Erhard Richarts is Chairman and CEO of IFE (Institute of Food Economics) in Kiel, Germany, where they continue to deliver neutral market and policy analysis for the dairy market. The expert dairy analyst was head of ZMP, Germany, before setting up IFE, where his analysis and predictions are always worth a closer look.
He said there will be some increase in milk production but the historic increase of 4.6% in milk deliveries in 2014 is not likely, as it is improbable that last year’s weather will be repeated and milk prices are 20-25% lower. The estimate of 149m tonnes will be another historical record and if very favourable conditions do come this year EU may produce 150m tonnes.
On the world scene, all major exporting countries produced an extra 9m tonnes of milk last year with the aid of favourable growing conditions and high milk prices. As in Europe, weaker prices and less favourable growing conditions are leading to lower growth in supply. In the US, milk supply increased in early winter but have slowed down, New Zealand has survived the drought but supply will not increase by very much if at all and Australia has a moderate increase.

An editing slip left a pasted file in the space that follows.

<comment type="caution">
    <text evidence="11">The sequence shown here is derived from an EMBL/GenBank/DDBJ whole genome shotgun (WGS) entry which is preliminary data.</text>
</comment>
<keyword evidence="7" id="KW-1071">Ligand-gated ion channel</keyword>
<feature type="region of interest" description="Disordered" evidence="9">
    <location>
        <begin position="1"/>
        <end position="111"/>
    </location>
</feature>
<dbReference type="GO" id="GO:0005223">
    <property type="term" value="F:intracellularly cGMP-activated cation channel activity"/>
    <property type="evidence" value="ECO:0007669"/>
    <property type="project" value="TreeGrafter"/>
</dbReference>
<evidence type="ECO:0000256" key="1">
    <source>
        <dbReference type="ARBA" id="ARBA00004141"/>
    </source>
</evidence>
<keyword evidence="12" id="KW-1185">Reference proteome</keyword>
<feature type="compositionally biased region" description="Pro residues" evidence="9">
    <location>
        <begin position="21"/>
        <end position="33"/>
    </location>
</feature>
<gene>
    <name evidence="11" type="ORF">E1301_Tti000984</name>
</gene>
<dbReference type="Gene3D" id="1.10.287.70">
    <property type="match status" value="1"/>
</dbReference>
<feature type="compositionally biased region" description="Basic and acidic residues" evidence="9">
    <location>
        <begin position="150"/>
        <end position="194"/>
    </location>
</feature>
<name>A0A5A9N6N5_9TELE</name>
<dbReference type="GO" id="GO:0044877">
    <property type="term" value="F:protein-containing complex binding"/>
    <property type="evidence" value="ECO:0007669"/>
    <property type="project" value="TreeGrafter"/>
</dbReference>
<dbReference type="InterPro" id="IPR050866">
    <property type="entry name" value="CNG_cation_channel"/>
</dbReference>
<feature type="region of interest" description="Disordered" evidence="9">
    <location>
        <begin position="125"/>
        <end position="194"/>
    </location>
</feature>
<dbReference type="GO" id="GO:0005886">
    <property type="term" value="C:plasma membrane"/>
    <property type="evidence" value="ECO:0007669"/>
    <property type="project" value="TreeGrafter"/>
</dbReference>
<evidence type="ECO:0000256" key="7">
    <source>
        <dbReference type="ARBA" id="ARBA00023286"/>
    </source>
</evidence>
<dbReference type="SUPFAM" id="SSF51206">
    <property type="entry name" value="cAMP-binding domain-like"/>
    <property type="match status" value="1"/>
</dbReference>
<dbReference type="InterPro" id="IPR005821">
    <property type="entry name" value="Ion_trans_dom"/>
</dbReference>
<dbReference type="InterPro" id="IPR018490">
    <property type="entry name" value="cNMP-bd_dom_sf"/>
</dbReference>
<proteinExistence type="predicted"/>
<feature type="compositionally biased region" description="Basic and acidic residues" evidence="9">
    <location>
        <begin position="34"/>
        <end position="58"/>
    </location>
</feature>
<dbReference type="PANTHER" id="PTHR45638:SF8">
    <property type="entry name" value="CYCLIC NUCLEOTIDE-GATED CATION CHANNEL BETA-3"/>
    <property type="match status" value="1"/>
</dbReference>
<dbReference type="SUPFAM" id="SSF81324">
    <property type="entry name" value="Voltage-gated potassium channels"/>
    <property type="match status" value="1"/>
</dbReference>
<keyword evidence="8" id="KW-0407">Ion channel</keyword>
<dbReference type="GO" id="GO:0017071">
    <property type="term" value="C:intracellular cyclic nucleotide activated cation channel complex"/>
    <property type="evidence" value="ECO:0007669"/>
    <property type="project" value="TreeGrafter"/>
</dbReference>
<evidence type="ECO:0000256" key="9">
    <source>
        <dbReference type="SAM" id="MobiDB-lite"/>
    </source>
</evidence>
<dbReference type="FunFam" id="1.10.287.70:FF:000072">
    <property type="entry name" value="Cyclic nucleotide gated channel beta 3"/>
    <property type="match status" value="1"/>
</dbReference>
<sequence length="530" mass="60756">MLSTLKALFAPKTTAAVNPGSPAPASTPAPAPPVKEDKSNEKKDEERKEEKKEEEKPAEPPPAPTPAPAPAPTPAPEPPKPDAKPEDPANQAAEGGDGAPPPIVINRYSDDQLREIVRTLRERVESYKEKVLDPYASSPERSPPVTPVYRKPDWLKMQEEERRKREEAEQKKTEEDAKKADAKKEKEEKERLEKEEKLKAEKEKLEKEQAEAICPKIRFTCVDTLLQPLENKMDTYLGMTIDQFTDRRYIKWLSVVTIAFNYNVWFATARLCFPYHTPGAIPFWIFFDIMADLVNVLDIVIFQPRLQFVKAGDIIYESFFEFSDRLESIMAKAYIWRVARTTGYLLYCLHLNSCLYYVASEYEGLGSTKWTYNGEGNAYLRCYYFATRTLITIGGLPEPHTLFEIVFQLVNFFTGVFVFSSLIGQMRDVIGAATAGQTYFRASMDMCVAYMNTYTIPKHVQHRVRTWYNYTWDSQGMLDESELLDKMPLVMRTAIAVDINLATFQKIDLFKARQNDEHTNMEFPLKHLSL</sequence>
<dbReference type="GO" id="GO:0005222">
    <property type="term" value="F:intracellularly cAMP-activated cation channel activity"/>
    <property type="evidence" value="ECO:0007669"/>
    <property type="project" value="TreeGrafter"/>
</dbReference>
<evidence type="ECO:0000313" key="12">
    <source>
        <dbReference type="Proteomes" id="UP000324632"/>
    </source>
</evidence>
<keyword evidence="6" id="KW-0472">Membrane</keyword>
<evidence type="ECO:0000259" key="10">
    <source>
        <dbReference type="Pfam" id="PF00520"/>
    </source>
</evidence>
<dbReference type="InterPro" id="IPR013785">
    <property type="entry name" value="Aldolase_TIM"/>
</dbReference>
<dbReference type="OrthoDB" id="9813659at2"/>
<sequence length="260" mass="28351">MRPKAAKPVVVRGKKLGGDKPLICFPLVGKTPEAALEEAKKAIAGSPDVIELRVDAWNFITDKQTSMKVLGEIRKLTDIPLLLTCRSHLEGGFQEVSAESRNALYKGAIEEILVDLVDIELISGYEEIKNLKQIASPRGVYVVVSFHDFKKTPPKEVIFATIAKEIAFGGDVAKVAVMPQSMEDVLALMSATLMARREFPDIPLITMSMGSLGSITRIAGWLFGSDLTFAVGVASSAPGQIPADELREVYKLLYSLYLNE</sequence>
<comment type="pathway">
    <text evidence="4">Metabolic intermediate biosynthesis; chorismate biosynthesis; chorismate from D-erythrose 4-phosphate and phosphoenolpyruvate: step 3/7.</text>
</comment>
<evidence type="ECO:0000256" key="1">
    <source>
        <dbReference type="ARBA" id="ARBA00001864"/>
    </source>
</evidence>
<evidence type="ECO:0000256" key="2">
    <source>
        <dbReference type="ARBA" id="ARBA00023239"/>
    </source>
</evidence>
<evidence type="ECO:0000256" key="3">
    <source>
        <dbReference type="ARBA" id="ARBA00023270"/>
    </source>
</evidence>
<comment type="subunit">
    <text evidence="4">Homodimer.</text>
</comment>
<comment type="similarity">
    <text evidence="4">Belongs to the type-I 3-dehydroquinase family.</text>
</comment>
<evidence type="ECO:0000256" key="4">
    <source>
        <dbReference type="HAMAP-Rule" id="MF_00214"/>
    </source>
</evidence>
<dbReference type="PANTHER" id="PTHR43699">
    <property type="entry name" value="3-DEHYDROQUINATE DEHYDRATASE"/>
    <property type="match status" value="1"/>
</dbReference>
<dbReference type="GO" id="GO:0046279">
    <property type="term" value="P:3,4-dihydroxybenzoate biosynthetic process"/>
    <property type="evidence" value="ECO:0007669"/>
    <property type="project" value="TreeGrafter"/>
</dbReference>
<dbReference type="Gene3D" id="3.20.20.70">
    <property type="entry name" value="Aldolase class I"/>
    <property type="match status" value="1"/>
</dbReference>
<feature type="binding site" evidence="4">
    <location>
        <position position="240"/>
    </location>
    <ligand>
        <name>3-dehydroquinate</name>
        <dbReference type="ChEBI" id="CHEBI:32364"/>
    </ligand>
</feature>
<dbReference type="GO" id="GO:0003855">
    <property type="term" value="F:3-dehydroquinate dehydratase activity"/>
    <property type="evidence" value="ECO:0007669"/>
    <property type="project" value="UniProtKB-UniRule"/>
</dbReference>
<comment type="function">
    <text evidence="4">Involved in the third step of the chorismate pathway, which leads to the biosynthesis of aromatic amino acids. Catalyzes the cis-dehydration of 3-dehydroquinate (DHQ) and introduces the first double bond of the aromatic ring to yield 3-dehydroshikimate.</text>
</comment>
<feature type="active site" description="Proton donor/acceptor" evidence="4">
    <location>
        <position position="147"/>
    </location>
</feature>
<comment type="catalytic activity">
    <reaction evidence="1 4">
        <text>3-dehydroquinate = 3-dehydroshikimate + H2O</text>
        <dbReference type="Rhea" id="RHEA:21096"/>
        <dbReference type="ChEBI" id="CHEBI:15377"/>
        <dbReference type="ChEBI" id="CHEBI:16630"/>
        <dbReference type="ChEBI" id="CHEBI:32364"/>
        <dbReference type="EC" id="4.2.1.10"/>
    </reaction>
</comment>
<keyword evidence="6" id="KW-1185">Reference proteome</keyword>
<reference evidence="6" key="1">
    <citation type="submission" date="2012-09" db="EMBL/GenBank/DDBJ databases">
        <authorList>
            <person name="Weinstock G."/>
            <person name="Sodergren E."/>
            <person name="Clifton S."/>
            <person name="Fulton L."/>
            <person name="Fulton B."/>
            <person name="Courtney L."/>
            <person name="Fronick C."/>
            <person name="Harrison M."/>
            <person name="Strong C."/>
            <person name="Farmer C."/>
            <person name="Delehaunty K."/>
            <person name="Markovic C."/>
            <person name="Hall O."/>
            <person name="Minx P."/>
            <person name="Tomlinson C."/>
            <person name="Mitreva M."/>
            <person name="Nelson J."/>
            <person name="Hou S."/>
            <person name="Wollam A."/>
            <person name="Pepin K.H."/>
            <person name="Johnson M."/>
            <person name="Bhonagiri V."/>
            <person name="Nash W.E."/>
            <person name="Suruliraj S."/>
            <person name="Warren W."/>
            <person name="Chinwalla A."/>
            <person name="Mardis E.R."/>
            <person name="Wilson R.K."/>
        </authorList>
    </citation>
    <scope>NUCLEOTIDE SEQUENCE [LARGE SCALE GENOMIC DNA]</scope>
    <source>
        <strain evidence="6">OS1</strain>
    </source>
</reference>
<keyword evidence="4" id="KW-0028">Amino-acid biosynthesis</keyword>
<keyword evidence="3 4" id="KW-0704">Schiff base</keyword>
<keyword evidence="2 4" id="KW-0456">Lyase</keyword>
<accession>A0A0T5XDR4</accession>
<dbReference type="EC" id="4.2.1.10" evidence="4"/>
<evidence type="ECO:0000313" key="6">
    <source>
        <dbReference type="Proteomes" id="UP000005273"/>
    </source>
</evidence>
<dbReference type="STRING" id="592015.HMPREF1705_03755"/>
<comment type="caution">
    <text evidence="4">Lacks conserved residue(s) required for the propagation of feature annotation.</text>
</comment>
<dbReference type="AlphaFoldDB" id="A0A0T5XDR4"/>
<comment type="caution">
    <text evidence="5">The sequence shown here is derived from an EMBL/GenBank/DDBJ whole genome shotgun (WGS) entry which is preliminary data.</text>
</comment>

He said butter and milk powder prices are expected to stay at present low levels for the next couple of months, but there some possibility of a recovery around the middle of this year. Cheese prices will not fluctuate like last year and are expected to recover.
Milk prices paid to farmers might increase in the second half of this year but are not likely to reach 2013 or 2014 levels.
Demand from importing countries will continue to grow, EU will benefit from volatility in currency, but Russia will not be back in the market anytime soon.
China and Russia will hold key positions. If the surplus stock imported by China in 2014 is cleared they will be back in the market, but the devaluation of the rouble will be a bigger problem for Russian imports.